Here’s Why News Corp Is Spinning Off Its Publishing Division

newspaperThe strength of News Corp’s (NASDAQ:NWS) cable division helped the media company more-than double its earnings in the last quarter.

In the three months ended in December, net profit rose to $2.4 billion, or $1.01 per share, from $1.1 billion, or 42 cents per share, in the year-ago quarter. The majority of the gain came from the acquisition of 50 percent stakes in Fox Sports Australia and Fox Sports Asia that the company did not already own. Along with net profit, revenue rose 5 percent to $9.4 billion and operating income increased 6 percent.

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This quarter’s results show the reasoning behind News Corp’s plan to break up its business. At the end of June, the company will spin off its publishing division from its entertainment business, which includes its 20th Century Fox film studio and Fox television assets, creating two separately listed companies.

Fourth quarter revenue for the publishing division – which is comprised of book publishers and newspapers like The Wall Street Journal and the Times of London – amounted to $2.1 billion, a relatively flat figure compared to the same period in the 2011. The stagnating results reflected lower advertising revenue at the company’s Australian publications, which was only partially offset by increases at its British publications…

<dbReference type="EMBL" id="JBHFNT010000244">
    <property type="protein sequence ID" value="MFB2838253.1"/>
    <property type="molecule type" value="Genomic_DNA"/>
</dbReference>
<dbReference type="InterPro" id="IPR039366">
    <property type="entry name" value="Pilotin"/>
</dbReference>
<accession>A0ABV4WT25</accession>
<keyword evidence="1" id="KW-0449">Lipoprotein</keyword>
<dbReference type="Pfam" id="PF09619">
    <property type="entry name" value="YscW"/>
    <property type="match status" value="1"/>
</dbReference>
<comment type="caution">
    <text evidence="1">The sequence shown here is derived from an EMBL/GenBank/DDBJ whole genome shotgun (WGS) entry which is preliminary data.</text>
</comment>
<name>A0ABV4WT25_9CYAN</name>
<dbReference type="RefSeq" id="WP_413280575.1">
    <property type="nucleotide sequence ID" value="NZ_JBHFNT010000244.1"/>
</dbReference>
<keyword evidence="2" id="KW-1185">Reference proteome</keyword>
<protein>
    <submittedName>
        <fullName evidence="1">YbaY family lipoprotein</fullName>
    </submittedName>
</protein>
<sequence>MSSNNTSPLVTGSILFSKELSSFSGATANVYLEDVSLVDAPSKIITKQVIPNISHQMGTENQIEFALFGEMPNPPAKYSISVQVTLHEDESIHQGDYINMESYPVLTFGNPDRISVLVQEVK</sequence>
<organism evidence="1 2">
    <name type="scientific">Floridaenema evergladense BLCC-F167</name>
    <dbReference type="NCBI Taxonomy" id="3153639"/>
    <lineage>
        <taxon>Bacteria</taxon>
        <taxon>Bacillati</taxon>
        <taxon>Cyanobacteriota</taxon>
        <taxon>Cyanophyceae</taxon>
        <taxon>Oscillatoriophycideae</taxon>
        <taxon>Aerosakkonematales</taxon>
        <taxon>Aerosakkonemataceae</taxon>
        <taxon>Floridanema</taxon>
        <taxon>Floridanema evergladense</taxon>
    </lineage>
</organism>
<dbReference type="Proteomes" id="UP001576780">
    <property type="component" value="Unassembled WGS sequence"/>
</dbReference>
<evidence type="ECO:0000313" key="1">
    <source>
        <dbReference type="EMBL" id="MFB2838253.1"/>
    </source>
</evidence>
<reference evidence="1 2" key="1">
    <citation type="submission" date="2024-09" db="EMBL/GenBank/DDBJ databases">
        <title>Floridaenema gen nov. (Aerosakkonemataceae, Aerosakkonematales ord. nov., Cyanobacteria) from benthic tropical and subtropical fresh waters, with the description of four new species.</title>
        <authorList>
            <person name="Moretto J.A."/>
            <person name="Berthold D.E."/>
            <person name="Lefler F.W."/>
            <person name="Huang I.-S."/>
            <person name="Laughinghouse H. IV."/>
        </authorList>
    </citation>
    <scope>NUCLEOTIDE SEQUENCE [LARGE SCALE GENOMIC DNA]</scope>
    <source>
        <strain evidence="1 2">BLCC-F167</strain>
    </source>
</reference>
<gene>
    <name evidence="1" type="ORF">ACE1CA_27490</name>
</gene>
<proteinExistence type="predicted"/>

Earnings would have been higher had News Corp not taken a $56 million charge related to an ongoing investigation into its alleged phone hacking at the British newspaper unit. The company took an $87 million charge for similar reasons in the previous quarter, and in fiscal 2012, the investigation cost the company $224 million in charges.

Fortunately, News Corp’s entertainment division proved to be a strong earner; the cable-network programming unit led the group, where revenue increased 18% to $2.6 billion. That group, including Fox News and FX, reported a 7 percent rise in operating income. Total cable programming expenses rose 26 percent, due to costs associated with acquiring rights to sporting events, but ad revenue grew 8 percent at its domestic channels and 29 percent internationally. The film division’s operating income fell from $393 million to $383 million this quarter because its profits from “Taken 2” and “Life of Pi” were not as high as those from last year’s “Rio” and “X-Men.” But News Corp’s television division received a boost from the political elections and reported a 19 percent increase in operating income, hitting $224 million.

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